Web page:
As his readers by now must have guessed, the RRR loves the sport of competitive pistol shooting. Shooting and archery are about the only sports where middle aged and older men can compete with, and even excel over younger athletes. Unfortunately, almost all shooting events are held on Sunday and if I went as often as I wished I would never get to go to church. But I allow myself one Sunday each year to skip going to church or preaching and participate in the Iowa Reserve Law Enforcement Officer's Association shooting tournament.
For the last couple weeks I've been practicing. Competitive shooting is different from the regular police weapons qualification in that the target has a bullseye with graduated rings of varying scores, each getting larger and each time larger, a lower score. The tiny oval in the middle is 10 points, the next 9, then 8, then 7. Any hits outside the 7 ring gives no points at all.
I set the alarm for 0430 this morning and cleaned and oiled the guns I was to use for competition and organized my gear. At 0530 I awakened Mrs. RRR so she could get ready and go with me. It was almost 0700 when we left for the Big City and the tournament. We arrived and met with my fellow officers and their wives. John, Roger, and I were Team 1; Jeff, Doug, and Randy were Team 2. We were in competition with the eight best teams in the state and in all, 45 individual shooters, representing the best Reserve Officer shooters in the State.
The first match was the individual shoot for semi-automatic pistols. I used my beloved old .45 Colt and went up to the line. All the “strings”, as each group of shots is called are timed to make the shooting more realistic of real life situations. The first string was from 75 feet. We had 65 seconds to draw our gun from the holster, drop to the ground and shoot 6 shots from behind a barricade with our strong hand, reload the gun, rise to one knee and shoot from behind the other side of the barricade with the weak hand, reload again, and fire standing with the strong hand back on the right of the barricade.
For the next stage we had 6 seconds to run from 75 feet out to 45 feet, draw and shoot twice holding the gun two handed, then wait and have 3 seconds to shoot twice more, then wait again and two more and yet again 2 more. Then we had 20 seconds to run up to 21 feet, draw and shoot 6 times, reload, and shoot 6 more.
Lastly we had 20 seconds to run up to 15 feet, draw and shoot 6 times with just one hand, reload, and shoot 6 more with just the other hand.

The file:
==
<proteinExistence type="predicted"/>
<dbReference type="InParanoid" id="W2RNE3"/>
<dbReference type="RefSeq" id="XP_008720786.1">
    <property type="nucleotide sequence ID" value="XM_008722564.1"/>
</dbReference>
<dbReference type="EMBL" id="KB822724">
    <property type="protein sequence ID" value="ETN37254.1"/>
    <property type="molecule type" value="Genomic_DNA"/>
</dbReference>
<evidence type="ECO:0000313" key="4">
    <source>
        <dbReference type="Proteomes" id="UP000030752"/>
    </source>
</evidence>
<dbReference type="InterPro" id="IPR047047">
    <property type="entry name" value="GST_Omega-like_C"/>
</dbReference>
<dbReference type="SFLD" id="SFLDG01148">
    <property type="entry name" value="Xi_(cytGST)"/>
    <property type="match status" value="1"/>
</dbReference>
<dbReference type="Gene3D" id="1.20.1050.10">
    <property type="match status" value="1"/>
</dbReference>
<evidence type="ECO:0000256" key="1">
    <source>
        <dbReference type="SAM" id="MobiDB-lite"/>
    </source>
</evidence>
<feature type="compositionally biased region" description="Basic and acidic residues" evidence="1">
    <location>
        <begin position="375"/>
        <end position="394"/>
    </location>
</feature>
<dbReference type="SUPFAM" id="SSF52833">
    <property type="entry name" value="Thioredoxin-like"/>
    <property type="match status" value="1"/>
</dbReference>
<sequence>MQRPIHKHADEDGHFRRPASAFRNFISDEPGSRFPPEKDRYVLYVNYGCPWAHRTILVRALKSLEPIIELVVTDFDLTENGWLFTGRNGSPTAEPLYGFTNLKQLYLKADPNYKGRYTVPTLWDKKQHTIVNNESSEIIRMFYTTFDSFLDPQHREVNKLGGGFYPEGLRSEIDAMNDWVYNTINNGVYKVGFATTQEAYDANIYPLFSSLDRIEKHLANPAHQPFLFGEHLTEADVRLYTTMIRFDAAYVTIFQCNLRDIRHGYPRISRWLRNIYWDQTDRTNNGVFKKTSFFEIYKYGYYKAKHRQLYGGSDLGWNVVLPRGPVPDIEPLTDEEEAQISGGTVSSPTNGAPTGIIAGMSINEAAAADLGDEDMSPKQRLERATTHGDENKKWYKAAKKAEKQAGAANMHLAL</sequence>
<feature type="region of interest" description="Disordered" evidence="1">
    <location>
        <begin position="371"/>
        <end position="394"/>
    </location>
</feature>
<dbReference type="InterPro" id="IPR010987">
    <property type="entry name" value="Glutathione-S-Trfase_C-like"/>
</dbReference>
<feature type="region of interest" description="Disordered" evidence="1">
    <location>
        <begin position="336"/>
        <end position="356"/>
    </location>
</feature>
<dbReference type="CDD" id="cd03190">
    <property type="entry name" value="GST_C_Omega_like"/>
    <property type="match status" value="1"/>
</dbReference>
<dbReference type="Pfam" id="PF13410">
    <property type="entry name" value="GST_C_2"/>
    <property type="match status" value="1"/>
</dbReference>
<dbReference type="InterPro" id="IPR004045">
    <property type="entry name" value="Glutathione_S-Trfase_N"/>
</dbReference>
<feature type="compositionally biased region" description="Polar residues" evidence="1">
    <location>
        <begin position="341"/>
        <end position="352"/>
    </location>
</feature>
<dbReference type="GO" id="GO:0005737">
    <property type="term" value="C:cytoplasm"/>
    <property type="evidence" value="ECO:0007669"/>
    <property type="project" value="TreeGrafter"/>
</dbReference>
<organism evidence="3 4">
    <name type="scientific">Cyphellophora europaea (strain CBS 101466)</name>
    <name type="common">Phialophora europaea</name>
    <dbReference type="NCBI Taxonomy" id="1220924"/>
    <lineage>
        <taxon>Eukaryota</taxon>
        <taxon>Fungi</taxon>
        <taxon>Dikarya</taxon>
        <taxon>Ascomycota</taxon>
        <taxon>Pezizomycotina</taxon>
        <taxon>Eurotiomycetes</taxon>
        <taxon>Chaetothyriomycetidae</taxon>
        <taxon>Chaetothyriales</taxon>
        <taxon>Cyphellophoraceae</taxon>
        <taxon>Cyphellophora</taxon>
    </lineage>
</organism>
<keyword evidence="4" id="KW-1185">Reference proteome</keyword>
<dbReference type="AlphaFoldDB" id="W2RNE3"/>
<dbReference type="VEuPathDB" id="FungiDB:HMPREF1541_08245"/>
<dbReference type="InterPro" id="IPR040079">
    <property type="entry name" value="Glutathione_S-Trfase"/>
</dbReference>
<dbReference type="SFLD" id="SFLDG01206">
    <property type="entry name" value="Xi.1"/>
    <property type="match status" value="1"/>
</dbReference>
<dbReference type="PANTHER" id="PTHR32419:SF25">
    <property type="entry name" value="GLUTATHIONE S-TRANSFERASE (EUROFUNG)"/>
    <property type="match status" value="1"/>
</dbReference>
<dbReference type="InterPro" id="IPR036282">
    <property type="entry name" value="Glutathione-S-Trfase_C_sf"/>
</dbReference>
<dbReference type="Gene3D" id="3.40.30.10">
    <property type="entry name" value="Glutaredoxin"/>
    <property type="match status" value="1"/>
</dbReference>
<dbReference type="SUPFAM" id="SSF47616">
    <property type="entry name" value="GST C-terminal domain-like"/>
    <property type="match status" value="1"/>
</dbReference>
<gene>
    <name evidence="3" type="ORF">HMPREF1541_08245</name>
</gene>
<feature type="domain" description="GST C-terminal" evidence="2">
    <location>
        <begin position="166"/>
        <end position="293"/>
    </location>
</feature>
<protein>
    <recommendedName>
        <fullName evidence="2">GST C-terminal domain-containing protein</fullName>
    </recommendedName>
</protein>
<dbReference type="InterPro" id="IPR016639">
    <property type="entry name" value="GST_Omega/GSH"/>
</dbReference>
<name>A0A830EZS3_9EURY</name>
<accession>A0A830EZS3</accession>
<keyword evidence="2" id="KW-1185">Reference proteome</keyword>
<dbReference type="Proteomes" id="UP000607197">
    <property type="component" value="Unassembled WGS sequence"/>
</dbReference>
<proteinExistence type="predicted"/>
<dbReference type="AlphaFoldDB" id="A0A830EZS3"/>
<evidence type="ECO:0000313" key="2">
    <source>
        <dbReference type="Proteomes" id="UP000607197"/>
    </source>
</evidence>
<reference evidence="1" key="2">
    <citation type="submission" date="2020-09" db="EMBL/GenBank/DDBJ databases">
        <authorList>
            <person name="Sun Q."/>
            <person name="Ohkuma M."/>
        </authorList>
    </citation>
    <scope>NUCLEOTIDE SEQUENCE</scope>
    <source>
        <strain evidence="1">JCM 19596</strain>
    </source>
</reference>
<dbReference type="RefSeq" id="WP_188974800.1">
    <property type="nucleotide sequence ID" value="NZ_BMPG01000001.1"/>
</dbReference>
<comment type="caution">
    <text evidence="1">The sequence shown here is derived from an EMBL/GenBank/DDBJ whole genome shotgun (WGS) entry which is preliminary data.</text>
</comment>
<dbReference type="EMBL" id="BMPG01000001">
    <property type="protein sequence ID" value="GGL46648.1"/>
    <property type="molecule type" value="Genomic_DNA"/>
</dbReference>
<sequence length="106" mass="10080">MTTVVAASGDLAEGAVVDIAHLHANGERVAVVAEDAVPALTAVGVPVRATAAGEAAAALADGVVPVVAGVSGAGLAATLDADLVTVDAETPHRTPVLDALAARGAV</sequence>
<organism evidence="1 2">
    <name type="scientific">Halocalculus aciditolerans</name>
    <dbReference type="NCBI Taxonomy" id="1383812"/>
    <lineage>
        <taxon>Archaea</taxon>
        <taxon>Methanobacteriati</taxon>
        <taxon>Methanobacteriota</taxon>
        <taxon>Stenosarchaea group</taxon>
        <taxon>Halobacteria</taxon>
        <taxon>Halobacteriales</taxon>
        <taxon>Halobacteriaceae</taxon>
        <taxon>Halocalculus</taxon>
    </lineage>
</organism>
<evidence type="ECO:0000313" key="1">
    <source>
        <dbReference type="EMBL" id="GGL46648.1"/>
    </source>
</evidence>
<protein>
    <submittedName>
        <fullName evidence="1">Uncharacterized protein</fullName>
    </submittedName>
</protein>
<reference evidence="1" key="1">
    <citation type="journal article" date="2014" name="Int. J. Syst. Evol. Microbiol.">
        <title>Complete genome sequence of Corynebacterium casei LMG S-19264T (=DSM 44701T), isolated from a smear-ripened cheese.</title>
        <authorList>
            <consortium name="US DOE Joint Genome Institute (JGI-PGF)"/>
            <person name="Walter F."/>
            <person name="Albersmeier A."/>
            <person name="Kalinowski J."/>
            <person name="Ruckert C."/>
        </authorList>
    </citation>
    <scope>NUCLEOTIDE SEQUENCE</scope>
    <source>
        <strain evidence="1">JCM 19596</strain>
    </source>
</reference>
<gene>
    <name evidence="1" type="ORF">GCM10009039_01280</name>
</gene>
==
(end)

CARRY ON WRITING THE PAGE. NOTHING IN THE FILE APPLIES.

There were 50 shots fired, each with the possibility of 10 points, so the highest possible score was 500. I shot 453, the best I've ever done. It was the second best in my division, fifth best over all. I walked back to the bleachers and hugged Mrs. RRR. Life was good. After the rest of the semi-auto shooting was done, it was time for the revolver shoot. This time I used my wonderful old Smith and Wesson, also a .45 caliber. It was a gift from Grandpa Ranger years ago. As it is a revolver, it can't be easily reloaded like the Colt auto can. It uses “full moon clips” which are star shaped metal pieces that each hold 6 cartridges in the same configuration as the cylinder in the gun. After shooting 6 shots, I swing the cylinder out, punch the ejection lever that dumps the 6 empties onto the ground, place another loaded clip of 6 rounds in, slap the cylinder shut and fire again.
The revolver shoot followed the same pattern as the semi-auto. I knew I hadn't done as well when it was finished, but was surprised to see that neither had those in my division and I had come in first! Then we fired the team match where Roger, John, and my scores would be added up for an aggregate. It was 60 shots instead of 50 and even more complicated with different firing positions and situations. While I didn't shoot as well as I had in the individual match, I did quite well and our team won 3rd place in the state. Our total score was almost 1600 out of a possible 1800. We all came home very pleased.
Lastly was the off duty shoot. This is a shortened version of the first two done with little short barreled “back-up” guns that officers carry hidden to use as the last resort when all else fails. I had borrowed a tiny .38 caliber Colt with a barrel less than 2 inches long from Grandpa Ranger. It has to be loaded one shell at a time to start with then reloaded with gadgets called speed loaders which hold the cartridges in the right position and drop the new ones into the cylinder when everything is done exactly right. I did not excel with the borrowed revolver, but did make a passable showing for using an unfamiliar weapon in a match I've never tried before. The most important thing is that it was fun. I got to compete with some of the best in the field, out shoot many of them and enjoy the comraderie.
Best of all, I had my most enthusiastic fan, Mrs. RRR there to watch me do it. We drove home and she made a delicious tuna salad to celebrate.
You won't see the results on ESPN or in the sport pages of the newspaper, but there are some very happy deputies in our county tonight